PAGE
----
Sintering of the ceramic suspension may be partially done or eliminated depending on the choice of the compounds comprising the suspension so long as the additive binder elements are eliminated or transformed such that the result of the application of the ceramic suspension remains bound to the substrate or earlier ceramic layers.

The dip coating suspension 20 and 24 may be made of a solvent, a ceramic electrolyte powder, and other organic additives, that could include components such as dispersants, binders and plasticizers. For example, a dip coating suspension of Ce0.8Gd0.2O2(CGO) may be prepared by adding the following: toluene, ethanol, butyl benzyl phthalate, polyvinyl butyral, and CGO powder.

The suspension 20 or 24 may be made by combining the above ingredients in a container. The polyvinyl butyral binder is preferably allowed to dissolve before the addition of the ceramic powder. Zirconia grinding media may be added to the container. The suspension 20 or 24 is then ball milled for 16 to 20 hours, for example. The grinding media are removed and the suspension may be placed again on the ball-miller for 4 hours at a slow rotation rate. The suspension 20 or 24 is then transferred into an open tanker or vessel 26. The desired ceramic substrate structure 10, such as a COGS (Ceramic Oxygen Generator System) module, is dipped into the suspension 20 or 24 at a fixed rate.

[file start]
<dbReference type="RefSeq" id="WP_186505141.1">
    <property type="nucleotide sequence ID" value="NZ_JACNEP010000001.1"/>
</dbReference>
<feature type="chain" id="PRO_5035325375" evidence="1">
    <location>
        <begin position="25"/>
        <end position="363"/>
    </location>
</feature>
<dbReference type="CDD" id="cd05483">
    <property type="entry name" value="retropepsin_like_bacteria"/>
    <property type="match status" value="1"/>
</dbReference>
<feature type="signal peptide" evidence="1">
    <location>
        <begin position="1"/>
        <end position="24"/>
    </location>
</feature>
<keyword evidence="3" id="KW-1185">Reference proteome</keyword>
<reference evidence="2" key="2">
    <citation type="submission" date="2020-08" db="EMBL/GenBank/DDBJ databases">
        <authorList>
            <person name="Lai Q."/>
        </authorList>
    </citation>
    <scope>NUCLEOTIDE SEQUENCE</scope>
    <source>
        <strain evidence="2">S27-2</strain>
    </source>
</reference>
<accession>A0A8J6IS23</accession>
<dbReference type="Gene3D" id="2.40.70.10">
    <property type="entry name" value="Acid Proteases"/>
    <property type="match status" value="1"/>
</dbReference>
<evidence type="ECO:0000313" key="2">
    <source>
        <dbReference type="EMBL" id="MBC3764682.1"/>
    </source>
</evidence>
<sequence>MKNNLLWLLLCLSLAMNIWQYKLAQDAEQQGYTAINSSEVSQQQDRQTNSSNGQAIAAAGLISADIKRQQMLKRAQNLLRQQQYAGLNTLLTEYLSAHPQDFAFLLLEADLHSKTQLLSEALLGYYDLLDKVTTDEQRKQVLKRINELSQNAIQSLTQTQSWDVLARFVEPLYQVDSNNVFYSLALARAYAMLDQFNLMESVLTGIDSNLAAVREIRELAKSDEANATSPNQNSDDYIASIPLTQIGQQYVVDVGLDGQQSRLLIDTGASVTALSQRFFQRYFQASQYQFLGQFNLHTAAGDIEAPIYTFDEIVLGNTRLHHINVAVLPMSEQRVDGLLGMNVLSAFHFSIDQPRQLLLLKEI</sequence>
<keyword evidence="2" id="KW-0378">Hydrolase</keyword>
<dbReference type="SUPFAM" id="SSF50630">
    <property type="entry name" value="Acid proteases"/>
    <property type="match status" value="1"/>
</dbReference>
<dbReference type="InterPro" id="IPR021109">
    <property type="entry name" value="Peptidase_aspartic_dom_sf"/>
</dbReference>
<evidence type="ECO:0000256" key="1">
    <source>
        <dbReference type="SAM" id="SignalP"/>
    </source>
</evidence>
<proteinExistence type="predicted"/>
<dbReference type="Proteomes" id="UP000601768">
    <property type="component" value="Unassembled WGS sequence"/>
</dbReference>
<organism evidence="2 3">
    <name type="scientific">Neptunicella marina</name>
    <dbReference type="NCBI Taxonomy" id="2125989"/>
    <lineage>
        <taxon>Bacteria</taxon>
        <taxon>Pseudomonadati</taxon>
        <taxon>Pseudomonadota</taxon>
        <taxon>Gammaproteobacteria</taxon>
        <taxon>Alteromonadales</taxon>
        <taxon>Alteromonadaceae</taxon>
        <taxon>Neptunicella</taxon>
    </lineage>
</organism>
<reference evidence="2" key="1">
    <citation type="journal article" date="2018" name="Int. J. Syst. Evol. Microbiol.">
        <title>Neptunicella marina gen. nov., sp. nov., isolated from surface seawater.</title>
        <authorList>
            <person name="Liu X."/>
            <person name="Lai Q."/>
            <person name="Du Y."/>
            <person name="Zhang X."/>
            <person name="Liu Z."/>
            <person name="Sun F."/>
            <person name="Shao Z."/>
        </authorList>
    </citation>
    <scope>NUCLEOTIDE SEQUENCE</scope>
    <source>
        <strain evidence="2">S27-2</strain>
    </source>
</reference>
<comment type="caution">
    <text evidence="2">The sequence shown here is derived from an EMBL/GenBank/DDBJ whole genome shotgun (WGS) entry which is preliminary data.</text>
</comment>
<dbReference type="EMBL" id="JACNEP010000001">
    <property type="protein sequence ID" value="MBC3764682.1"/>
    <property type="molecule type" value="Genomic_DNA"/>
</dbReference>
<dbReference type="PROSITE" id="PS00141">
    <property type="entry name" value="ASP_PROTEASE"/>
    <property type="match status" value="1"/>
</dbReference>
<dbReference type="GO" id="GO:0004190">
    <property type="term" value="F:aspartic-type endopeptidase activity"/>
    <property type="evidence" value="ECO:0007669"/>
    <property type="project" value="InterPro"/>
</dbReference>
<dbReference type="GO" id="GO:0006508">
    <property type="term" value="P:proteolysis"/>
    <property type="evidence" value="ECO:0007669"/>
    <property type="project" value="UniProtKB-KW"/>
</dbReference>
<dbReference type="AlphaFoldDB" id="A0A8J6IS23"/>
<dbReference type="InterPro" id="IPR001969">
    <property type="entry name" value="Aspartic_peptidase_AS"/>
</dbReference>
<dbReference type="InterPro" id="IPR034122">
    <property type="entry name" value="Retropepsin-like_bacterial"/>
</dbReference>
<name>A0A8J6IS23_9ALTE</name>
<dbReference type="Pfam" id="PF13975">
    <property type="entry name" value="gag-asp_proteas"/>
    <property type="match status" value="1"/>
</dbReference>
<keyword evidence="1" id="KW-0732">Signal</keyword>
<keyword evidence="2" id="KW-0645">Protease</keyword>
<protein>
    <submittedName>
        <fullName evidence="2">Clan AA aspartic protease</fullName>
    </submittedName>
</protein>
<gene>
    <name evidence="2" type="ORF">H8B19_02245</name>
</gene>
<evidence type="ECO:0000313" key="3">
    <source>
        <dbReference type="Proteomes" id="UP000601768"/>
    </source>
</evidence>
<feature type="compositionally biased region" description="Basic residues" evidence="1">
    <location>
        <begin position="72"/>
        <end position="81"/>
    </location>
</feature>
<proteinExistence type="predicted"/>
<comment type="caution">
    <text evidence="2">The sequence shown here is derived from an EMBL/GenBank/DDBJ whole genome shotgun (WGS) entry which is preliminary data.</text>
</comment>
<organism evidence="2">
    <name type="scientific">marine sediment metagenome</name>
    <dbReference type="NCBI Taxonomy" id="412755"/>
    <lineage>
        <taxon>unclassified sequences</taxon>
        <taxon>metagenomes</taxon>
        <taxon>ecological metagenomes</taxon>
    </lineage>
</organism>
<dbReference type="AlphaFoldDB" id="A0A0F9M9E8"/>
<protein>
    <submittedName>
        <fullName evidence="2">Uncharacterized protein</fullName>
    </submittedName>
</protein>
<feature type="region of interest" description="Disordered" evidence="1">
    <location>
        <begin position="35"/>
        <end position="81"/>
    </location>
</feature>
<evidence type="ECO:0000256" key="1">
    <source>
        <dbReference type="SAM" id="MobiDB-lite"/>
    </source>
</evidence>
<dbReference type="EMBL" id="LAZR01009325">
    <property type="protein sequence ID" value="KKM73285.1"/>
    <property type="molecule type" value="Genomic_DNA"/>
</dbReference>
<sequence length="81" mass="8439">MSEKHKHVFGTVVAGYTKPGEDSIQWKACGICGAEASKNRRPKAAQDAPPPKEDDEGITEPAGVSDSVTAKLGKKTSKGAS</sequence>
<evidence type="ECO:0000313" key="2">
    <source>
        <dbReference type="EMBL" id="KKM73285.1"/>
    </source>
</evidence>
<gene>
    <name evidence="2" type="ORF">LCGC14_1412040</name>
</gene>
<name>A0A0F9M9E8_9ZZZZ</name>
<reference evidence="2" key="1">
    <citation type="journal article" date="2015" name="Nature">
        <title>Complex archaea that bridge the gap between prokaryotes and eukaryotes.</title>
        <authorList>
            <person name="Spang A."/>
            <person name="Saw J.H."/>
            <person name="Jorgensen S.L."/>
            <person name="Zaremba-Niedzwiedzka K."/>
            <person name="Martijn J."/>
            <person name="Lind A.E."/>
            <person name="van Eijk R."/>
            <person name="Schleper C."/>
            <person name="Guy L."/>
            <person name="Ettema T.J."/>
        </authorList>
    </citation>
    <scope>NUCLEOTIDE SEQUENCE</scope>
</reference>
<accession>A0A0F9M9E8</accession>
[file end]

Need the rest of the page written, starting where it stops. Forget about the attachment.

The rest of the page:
In a typical process, the structures or modules 10 will stay in the suspension 20 or 24 for a short period and are then lifted up at a fixed rate. Multiple coatings can be applied by repeated dipping and extraction.

The viscosity of the dip coating suspension 20 and 24 will be in a certain range (for example, 50-200 cPs). The porous substrates 10 will be first dipped into a suspension 20 with a medium viscosity. The first coating or layer 18 will then will be dried and subsequently fired or sintered to desired temperature.

There are a number of factors influencing the film thickness and the position of the streamline, including (1) the viscous drag on the liquid by the substrate 10, (2) the force of gravity, (3) the surface tension in the concave meniscus; (4) the internal force of liquid on the substrate 10; (5) the surface tension gradient; and (6) the disjoining pressure. In general, increasing viscosity, velocity of substrate withdrawal from the suspension will increase film thickness and increasing density of suspension and liquid-vapor surface tension will decrease film thickness.